According to Graham Watson's blog, what started out as a contextual quote by backup quarterback Devin Gardner in regards to Robinson's speed became a national question of intrigue, which I find to be utterly ridiculous.
The last time I checked, Robinson was the starting quarterback for the No. 6-ranked team in the country. We're less than three weeks away from the start of the season and Robinson decides to engage himself in this? Trying to compare a high school or college player's track time to that of an Olympic athlete is a complete waste of time. I read all these other blogs and columns that are trying to make this a fun side story. To me, however, it shows a lack of focus. Michigan fans should be very concerned.
Michigan's first game of the season is against Alabama. You know who else could possibly beat Bolt in an Olympic-style foot race? The Alabama defense, arguably the fastest defense in college football. Quite frankly, I already don't like Michigan's chances against the defending national champions. Don't worry about a race against Bolt, which is hypothetical. Worry, instead, about Alabama on Sept. 1, which is imminent.
It starts with coaching. I hope by now that Brady Hoke has reeled this thing in and has the team focused again. Because I can guarantee you that Alabama coach Nick Saban has his guys ready. Saban routinely recruits and produces the fastest lineman and corners in the country. I bet those guys could easily tout their skills and compare them to Olympic athletes.
Alabama junior Eddie Lacy is following the tradition of strong running backs, one that produced Heisman winner Mark Ingram and Heisman runner-up Trent Richardson. Do you think Lacy is comparing himself with an Olympic weightlifting champion? He probably could. And if he did, he'd have to answer to Saban. Are the Crimson Tide linebackers comparing themselves to Olympic wrestling champions? You hear any of the Alabama offensive line saying they could beat a judo gold medalist?
Say what you want about Alabama's crazed, religious worship of football. The Tide know how to win. They know how to recruit. And they know how to get focused for a big game. Since Nick Saban has been the coach (2007), Alabama has not lost a season opener.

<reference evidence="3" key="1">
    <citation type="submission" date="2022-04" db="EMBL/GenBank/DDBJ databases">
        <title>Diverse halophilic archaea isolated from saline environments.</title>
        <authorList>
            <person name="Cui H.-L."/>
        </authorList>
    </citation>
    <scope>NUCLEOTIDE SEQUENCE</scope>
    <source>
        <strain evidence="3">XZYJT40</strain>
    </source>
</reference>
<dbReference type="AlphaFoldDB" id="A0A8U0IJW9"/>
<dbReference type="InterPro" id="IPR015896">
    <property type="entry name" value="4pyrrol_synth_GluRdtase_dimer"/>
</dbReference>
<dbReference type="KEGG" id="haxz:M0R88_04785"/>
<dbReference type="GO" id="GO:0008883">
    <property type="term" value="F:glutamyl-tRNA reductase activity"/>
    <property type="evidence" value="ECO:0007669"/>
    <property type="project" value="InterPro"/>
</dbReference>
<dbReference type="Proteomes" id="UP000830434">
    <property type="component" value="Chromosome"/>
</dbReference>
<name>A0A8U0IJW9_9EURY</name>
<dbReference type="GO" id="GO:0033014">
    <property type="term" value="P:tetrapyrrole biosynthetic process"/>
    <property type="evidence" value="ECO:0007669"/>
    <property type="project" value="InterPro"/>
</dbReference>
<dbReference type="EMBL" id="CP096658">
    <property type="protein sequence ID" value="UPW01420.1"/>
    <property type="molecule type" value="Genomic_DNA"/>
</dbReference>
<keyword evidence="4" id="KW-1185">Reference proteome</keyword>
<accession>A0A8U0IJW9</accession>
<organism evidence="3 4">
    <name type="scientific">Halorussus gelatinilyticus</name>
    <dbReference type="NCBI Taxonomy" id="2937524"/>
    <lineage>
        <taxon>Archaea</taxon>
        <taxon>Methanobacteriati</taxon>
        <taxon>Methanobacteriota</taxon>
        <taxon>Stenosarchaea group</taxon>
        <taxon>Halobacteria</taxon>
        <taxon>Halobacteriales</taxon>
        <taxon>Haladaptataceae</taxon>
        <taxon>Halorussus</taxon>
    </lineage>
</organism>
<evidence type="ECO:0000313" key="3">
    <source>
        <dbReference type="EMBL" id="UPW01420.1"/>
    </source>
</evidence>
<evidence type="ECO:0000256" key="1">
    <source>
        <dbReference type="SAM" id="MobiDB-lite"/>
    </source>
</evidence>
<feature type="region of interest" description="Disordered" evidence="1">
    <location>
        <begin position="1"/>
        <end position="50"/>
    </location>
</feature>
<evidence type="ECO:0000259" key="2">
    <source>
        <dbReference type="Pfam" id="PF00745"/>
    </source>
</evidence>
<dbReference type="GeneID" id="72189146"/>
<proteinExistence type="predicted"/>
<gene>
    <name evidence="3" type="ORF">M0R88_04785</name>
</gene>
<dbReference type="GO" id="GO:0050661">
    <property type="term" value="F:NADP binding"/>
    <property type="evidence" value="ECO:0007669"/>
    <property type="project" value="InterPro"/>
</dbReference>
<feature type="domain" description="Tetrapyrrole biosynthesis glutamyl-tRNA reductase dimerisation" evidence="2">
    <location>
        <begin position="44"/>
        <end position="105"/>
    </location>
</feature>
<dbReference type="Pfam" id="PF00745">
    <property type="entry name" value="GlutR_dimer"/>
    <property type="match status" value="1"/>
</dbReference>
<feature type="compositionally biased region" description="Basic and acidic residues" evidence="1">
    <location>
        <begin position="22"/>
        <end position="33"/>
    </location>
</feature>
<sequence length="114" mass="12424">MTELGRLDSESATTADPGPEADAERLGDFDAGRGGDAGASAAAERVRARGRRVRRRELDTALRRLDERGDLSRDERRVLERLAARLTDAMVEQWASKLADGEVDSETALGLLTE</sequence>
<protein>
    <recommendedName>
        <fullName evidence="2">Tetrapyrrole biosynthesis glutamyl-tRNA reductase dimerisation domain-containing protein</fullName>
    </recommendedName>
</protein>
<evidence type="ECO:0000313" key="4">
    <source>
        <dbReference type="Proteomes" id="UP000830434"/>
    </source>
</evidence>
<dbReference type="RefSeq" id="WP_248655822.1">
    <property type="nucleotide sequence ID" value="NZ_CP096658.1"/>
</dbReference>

I could see if Michigan wasn't a relevant team. I could accept this if Denard Robinson wasn't a relevant player. Tennessee Titans running back Chris Johnson made a similar claim about beating Usain Bolt earlier last month, too. But I saw that more as a PR move, as he didn't have the most productive year last season.
Could I be blowing this out of proportion? Probably. However, it doesn't make me wrong. Denard and the rest of Michigan better be ready for Sept. 1. This game not only carries a lot of weight for Michigan, but it also carries weight in the Big Ten. I don't want the Michigan Wolverines to embrace the Ohio State tradition of continually losing to SEC teams in big games. Michigan State played Alabama in the 2011 Capital One Bowl. And in typical Spartan fashion, it was embarrassed when the spotlight was brightest. Wisconsin choked away the game against Oregon in the Rose Bowl last January. Even Michigan got popped by Mississippi State in the 2011 Gator Bowl.
I'm tired of the Big Ten losing in big games. Michigan has the opportunity to capitalize on its momentum from beating Virginia Tech in the Sugar Bowl, to represent the Big Ten, to return to its former glory. And Denard Robinson is worried about whether or not he could beat Usain Bolt in a foot race?
Slow your role, Denard. Slow your role.
Stats and other information taken from rolltide.com, NCAA.com, and MGOBLUE.com.
Aaron David Harris is a graduate of the University of Michigan-Dearborn (Class of 2007). He also covered sports in Michigan for four years at The Battle Creek Enquirer (in Battle Creek, MI). Visit him at www.aarondavidharris.com.